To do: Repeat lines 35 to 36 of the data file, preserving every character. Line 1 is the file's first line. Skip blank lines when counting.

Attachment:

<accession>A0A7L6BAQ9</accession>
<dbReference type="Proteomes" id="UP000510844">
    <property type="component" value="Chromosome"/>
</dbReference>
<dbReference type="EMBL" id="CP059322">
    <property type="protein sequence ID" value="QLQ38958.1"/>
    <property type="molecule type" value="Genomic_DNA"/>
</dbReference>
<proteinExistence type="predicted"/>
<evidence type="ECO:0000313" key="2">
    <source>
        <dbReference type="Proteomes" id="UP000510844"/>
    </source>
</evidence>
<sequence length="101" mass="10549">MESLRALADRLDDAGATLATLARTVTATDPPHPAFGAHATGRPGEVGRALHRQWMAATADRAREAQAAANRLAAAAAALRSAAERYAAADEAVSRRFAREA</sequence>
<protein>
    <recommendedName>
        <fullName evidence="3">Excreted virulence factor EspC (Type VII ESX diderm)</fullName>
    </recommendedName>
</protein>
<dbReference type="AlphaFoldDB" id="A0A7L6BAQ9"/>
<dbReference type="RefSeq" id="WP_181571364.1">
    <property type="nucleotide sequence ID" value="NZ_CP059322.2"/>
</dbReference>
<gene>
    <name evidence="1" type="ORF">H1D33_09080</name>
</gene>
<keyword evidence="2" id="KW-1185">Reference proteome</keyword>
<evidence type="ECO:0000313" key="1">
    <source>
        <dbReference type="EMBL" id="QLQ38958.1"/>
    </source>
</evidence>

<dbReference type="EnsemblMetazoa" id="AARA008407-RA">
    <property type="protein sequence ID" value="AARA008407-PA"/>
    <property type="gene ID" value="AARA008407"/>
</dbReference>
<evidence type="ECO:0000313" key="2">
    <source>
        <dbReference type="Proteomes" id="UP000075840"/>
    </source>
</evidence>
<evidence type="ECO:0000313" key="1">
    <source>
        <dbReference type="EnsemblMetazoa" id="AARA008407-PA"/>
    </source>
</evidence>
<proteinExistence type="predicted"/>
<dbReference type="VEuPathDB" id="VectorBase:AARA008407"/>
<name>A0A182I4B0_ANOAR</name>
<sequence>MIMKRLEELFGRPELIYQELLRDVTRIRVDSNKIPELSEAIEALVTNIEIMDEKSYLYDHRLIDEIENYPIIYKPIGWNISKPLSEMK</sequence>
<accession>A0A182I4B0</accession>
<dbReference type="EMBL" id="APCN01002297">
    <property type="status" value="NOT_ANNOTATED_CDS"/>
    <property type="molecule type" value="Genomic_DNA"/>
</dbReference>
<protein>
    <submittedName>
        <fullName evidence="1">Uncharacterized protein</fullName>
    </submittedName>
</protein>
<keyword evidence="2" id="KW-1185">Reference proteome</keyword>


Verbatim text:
    <property type="protein sequence ID" value="AARA008407-PA"/>
    <property type="gene ID" value="AARA008407"/>